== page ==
The second hindrance being addressed by the government is Mindanao’s power problem. Three years ago, the power sector’s death was looming, as evidenced by rotational blackouts in the past years and months just to stretch out what remained of Mindanao’s electric power. Mindanao was looking at a dark future, literally.
President Aquino said that, for this reason, he will quickly act once he wins the top seat, since building a coal power plant will take three years, not factoring in that amount of time the tiresome talks the project must go through in order to be approved of. Stepping into his office, PNoy immediately worked changes in order to attract investors for Mindanao’s power sector.
By 2015, the government sees an end of the region’s power deficit – plus a surplus. Solving peace and power is necessary for development to slowly find Mindanao. That’s the reason why, in the past years and months, some progress is observable in many Mindanao cities.
Third point of comparison, and a problem being addressed, is infrastructure. Three years ago, rural Mindanao remains underdeveloped because of corruption. Today, corruption may not yet have been totally eradicated, but roads and bridges are finally being constructed in many remote areas in the island. Literally, the government is building roads and bridges for development to finally discover these areas.
For 2011 to 2014, the government through the Department of Public Works and Highways, had allotted 61.54 billion pesos for the construction of roads, bridges and other infrastructures in Mindanao. Three years ago, even with a budget much lesser than this, building roads and bridges rarely happen. And if it does, small projects will take many months, if not years, to be completed. Now, the Philippine government is finally making things happen for Mindanao.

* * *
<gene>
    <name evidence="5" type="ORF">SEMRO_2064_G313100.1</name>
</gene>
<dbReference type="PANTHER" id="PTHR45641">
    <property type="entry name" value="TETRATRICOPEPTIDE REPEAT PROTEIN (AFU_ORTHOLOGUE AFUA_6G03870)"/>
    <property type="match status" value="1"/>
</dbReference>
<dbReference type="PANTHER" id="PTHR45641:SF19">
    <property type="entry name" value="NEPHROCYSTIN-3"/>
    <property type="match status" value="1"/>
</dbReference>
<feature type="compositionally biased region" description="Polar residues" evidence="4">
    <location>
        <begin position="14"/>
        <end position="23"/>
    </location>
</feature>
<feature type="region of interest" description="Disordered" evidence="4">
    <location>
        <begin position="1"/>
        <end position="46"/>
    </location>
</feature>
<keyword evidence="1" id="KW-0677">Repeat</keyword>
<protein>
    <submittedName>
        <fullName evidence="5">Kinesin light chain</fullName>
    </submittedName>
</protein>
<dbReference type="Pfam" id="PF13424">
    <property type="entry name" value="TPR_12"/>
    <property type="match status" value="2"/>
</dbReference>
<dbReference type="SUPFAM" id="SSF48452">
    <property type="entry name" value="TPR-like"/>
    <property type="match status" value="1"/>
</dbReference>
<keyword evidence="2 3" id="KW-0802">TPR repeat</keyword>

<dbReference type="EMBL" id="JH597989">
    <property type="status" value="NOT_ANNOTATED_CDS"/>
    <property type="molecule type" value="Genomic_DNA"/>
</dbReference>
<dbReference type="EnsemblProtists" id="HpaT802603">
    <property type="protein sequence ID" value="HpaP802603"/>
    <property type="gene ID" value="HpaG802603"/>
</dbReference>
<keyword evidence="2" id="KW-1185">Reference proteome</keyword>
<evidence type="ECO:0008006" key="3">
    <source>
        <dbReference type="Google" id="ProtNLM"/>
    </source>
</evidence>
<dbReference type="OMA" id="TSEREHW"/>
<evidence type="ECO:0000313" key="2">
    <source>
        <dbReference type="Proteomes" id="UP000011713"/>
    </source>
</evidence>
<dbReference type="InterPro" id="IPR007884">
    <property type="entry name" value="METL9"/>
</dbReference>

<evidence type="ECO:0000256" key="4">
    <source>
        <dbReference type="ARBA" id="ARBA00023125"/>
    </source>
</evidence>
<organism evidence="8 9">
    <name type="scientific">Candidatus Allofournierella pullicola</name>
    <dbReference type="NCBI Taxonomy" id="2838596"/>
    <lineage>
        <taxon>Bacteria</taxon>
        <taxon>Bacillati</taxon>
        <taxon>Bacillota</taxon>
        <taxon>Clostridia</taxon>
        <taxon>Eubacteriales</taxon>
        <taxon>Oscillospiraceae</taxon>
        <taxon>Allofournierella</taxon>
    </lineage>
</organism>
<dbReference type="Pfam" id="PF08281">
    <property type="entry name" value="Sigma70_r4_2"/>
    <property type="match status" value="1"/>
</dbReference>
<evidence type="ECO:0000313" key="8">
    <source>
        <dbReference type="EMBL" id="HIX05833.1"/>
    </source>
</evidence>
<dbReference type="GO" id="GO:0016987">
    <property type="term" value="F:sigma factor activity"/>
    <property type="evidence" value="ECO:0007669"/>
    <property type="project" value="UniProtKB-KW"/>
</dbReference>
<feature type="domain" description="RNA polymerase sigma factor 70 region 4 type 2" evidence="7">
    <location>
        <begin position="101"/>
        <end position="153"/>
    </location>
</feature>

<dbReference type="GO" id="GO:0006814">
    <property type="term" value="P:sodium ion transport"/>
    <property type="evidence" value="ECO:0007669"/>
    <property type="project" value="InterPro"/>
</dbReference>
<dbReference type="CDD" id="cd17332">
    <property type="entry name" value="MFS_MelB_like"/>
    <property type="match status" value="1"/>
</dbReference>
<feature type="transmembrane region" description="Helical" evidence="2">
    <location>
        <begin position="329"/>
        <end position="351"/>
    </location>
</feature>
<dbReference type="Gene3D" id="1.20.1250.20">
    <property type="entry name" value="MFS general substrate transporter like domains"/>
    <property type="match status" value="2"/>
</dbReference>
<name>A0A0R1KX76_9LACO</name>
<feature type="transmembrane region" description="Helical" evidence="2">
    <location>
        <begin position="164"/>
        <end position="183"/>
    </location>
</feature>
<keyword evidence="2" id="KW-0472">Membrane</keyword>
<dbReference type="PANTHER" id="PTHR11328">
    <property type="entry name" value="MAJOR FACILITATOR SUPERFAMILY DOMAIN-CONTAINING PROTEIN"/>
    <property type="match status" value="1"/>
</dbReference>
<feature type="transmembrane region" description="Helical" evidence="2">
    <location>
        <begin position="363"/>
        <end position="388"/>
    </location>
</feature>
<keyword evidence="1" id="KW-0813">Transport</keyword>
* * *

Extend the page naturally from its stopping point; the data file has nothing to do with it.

Major road works have been started, such as the 767-million-peso Lake Lanao Circumferential Project expected to be completed by February 2015. Fifteen airports and 46 ports are being renovated and constructed. The President even said that he is pushing for an additional 34.29 billion pesos for more projects in Mindanao.
The construction of infrastructure will also have a considerable impact to the tourism industry of the island. Having been blessed by natural wonders, Mindanao’s beautiful tourism spots will become more accessible.
Three years ago, Mindanao was in a miserable mess, especially after the Maguindanao Massacre pushed Mindanao in a bad light. Today, the Land of Promise is slowly waking up, and realizing its potential. Three years ago, who would know that Mindanao will reach the kind of heights that seemed so impossible back then? It is slowly happening. The Mindanao paradox will soon become a truth embraced not just by Filipinos, but by the whole world who once distrusted it.
*Sunday Essays are articles written by students of Ateneo de Davao University for their Advanced Journalism subject.